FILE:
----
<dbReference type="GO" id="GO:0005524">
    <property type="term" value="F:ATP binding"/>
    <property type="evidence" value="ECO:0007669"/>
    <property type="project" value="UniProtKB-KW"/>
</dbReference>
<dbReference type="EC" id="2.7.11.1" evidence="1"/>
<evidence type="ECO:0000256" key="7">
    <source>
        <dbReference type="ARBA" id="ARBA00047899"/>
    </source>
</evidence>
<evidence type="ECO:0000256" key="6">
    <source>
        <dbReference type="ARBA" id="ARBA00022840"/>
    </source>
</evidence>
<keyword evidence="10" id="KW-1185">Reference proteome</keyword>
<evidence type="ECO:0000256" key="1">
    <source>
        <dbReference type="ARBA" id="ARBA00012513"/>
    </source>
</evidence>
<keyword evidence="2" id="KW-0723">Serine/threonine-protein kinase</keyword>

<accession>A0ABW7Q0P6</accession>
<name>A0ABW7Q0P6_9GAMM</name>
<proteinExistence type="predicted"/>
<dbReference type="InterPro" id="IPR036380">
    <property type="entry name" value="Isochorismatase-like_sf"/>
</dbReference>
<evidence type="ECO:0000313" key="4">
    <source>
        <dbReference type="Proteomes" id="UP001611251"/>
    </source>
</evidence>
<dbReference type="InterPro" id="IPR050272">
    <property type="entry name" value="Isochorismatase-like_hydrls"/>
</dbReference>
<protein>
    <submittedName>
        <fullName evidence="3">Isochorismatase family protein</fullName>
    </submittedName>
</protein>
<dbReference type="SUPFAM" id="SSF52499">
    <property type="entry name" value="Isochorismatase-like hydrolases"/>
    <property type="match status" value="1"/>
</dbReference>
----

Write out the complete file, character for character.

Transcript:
<dbReference type="GO" id="GO:0005524">
    <property type="term" value="F:ATP binding"/>
    <property type="evidence" value="ECO:0007669"/>
    <property type="project" value="UniProtKB-KW"/>
</dbReference>
<dbReference type="EC" id="2.7.11.1" evidence="1"/>
<evidence type="ECO:0000256" key="7">
    <source>
        <dbReference type="ARBA" id="ARBA00047899"/>
    </source>
</evidence>
<evidence type="ECO:0000256" key="6">
    <source>
        <dbReference type="ARBA" id="ARBA00022840"/>
    </source>
</evidence>
<keyword evidence="10" id="KW-1185">Reference proteome</keyword>
<evidence type="ECO:0000256" key="1">
    <source>
        <dbReference type="ARBA" id="ARBA00012513"/>
    </source>
</evidence>
<keyword evidence="2" id="KW-0723">Serine/threonine-protein kinase</keyword>

<accession>A0ABW7Q0P6</accession>
<name>A0ABW7Q0P6_9GAMM</name>
<proteinExistence type="predicted"/>
<dbReference type="InterPro" id="IPR036380">
    <property type="entry name" value="Isochorismatase-like_sf"/>
</dbReference>
<evidence type="ECO:0000313" key="4">
    <source>
        <dbReference type="Proteomes" id="UP001611251"/>
    </source>
</evidence>
<dbReference type="InterPro" id="IPR050272">
    <property type="entry name" value="Isochorismatase-like_hydrls"/>
</dbReference>
<protein>
    <submittedName>
        <fullName evidence="3">Isochorismatase family protein</fullName>
    </submittedName>
</protein>
<dbReference type="SUPFAM" id="SSF52499">
    <property type="entry name" value="Isochorismatase-like hydrolases"/>
    <property type="match status" value="1"/>
</dbReference>